- Omar Hussain used Telegram to encourage fanatics to 'stab' or 'slit throats'
- Former supermarket security guard also ordered extremists to 'make kafir pay'
- Weeks later, Khalid Masood killed three and injured 29 in Westminster attack
- Telegram's 'end-to-end' encryptions makes it hard for security services to hack
- Hussain, from High Wycombe, left Britain in December 2013 to join ISIS in Syria
The British Morrisons worker who fled to Syria to join ISIS urged fanatics to carry out lone wolf knife attacks just weeks before the Westminster terror atrocity.
Omar Hussain, a former supermarket security guard-turned jihadi recruiter, used the secret messaging app Telegram to encourage ISIS supporters to 'stab' or 'slit the throats' of 'non-believers'.
Hussain, who now refers to himself as Abu Sa'eed Al-Britani, also ordered extremists to 'rise my brother and make the kafir pay'.
Omar Hussain (left), the British Morrisons worker who fled to Syria to join ISIS, urged fanatics to carry out lone wolf knife attacks just weeks before Khalid Masood (right) launched his attack
According to the Daily Mirror, he wrote: 'They could buy a knife and stab a kafir (non-believer) in his guts or slit his throat.'
Weeks later, terrorist Khalid Masood launched his horrific attack, mowing down pedestrians on Westminster Bridge and stabbing PC Keith Palmer outside Parliament.
Those killed on the bridge include Londoner Leslie Rhodes, 75, US tourist Kurt Cochran, 54, and mother-of-two Aysha Frade, 43.
Police are still investigating whether 52-year-old Masood - who was shot dead by an armed officer after the rampage - was inspired by online ISIS propaganda which claims he was a 'soldier'.
Hussain was among several fanatics to use the app ahead of the attack.
In one post, jihadists outlined a list of possible victims and 'perfect targets' in Britain including politicians, Jewish schools pubs and clubs.
The former supermarket security guard-turned jihadi recruiter (pictured in another video message) used the secret messaging app Telegram to encourage ISIS supporters to 'stab' or 'slit the throats' of 'non-believers'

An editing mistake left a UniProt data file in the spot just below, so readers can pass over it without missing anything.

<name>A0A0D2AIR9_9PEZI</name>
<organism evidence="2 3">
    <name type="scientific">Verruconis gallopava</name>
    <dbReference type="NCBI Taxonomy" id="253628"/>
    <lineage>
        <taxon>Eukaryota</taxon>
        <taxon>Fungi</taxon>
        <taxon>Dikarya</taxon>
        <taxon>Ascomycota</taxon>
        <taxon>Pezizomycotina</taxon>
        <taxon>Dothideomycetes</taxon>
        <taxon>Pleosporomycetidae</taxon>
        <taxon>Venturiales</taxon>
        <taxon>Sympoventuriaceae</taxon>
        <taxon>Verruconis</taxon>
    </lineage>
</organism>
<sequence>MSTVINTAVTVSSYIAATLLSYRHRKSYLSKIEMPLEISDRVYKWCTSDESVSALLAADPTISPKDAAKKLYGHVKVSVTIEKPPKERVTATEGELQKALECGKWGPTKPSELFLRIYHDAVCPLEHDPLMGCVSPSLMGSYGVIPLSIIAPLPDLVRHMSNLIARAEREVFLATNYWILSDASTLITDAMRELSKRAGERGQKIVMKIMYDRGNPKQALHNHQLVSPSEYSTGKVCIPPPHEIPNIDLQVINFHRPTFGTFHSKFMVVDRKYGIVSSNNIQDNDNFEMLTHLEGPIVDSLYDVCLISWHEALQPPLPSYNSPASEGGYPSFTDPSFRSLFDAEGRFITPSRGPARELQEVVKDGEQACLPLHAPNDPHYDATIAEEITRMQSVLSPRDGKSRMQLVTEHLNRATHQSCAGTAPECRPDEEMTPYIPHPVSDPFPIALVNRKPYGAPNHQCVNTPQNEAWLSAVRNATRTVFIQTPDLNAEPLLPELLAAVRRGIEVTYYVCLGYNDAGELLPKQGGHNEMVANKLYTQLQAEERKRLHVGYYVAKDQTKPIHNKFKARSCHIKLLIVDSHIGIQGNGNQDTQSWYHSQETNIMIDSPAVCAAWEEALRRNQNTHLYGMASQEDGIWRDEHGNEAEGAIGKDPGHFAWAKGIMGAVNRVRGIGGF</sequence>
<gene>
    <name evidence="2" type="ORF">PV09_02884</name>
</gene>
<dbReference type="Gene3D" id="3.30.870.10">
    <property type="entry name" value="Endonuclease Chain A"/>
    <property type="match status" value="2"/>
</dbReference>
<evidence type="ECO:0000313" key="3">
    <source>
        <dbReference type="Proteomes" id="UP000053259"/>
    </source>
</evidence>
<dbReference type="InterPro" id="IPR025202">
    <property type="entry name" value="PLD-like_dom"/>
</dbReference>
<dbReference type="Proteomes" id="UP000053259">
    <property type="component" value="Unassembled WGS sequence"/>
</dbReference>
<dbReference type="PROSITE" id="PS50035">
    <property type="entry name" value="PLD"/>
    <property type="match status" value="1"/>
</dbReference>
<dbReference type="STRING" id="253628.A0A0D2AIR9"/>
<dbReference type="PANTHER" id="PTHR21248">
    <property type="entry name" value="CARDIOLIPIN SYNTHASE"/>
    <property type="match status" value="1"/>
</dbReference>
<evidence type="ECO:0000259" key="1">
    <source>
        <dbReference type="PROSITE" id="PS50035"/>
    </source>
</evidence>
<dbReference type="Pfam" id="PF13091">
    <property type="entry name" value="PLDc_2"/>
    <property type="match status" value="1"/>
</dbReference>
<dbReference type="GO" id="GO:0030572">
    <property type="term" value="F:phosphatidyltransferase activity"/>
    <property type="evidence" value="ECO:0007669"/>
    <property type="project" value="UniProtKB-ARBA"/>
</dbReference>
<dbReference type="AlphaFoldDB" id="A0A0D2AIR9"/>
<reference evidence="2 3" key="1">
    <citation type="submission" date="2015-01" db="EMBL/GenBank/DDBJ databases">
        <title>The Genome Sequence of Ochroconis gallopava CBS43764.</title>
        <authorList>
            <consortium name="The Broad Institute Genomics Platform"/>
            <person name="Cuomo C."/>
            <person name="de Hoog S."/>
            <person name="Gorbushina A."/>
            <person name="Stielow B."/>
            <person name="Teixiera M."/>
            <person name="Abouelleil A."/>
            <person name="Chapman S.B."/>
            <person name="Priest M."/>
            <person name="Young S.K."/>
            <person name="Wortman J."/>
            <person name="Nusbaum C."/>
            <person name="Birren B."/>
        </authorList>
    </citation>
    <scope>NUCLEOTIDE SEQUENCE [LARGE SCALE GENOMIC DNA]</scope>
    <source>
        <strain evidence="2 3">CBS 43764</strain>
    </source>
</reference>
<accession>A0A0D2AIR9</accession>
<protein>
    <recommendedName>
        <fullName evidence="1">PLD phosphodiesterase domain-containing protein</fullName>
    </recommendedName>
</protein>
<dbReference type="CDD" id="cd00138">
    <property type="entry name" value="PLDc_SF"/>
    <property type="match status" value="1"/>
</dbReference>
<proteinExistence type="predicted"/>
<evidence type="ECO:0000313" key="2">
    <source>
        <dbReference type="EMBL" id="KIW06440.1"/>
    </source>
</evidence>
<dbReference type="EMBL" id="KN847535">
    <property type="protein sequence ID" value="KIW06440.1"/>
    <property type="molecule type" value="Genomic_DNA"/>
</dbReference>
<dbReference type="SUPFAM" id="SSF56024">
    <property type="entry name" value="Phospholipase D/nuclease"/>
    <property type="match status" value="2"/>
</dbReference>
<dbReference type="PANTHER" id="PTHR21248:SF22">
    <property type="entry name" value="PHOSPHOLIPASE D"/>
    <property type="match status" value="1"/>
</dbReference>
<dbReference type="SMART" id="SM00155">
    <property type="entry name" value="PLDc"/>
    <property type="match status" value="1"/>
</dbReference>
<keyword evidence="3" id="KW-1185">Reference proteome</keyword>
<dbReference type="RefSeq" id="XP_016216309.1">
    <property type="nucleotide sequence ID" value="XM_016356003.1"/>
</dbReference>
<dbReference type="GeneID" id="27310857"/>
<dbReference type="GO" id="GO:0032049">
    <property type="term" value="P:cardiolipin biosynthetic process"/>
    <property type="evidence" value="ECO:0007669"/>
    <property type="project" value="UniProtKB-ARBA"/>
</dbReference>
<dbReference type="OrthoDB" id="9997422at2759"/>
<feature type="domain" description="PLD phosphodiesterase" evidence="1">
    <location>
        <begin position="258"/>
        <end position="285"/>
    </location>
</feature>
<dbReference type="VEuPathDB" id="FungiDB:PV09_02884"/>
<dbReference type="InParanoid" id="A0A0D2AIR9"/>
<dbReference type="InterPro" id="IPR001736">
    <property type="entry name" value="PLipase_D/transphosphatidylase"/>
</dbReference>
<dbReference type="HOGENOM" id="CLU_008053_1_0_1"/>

Hussain (left and right in Syria, posing with guns beside children), who now refers to himself as Abu Sa'eed Al-Britani, also ordered extremists to 'rise my brother and make the kafir pay'
In the post was an illustration - titled 'Fight Them' - of an ISIS terrorist dressed like Jihadi John holding a sword in front of Big Ben, as a fireball engulfed the background with a tattered Union Flag flying in the wind.
During conversations on the app, the fanatics ordered each other to target football stadiums due to a lack of security.
They also listed different methods of attacking the matches, suggesting that fans should be targeted at the end of games.
The terrorists wrote: 'Devices can be left in around the stadium, bars, cars, buses, trains, transportation etc.
'Attacks can compromise of explosives, gun attacks, knife, martyrdom vests, CHEMICAL and any other.'
Pictured: Khalid Masood is treated by paramedics after his horrific attack on Westminster
Hussain left Britain in December 2013, flying to Turkey via Gatwick, despite being a known extremist who was stopped at Heathrow airport six months earlier.
Once in Syria, he began making threats against the UK on the internet using the alias Abu Saeed Al-Britani.
He warned how he would like to return to bomb Britain, and in one IS video described David Cameron as a 'despicable swine'.
Last August he appeared on BBC2's Newsnight, saying: 'I hate the UK, the only reason why I would intend to return to the UK is when I want to come and plant a bomb somewhere.'
Telegram is a favourite of terrorists because it uses end-to-end encryption, making it hard for security services to hack into
Last year, Hussain, from High Wycombe, Buckinghamshire, urged fanatics to beat up and rob drunken revellers out celebrating in the run-up to Christmas so that they could buy knives.
In a separate blog post, he dolled out advice for jihadi brides, urging them to 'cook nice food' for their husbands and 'be presentable in your appearance'.
Telegram was used by fanatics before the attacks on Nice in July 2016 and Berlin in December last year.
The platform is a favourite of terrorists because it uses end-to-end encryption, which is designed to make sure only senders and recipients can view the content of messages, making it hard for security services to hack into.
It is believed that sick videos of high profile attacks were also posted on Telegram by jihadists to 'inspire' each other, including the murder of soldier Lee Rigby in Woolwich and the 7/7 London bombings.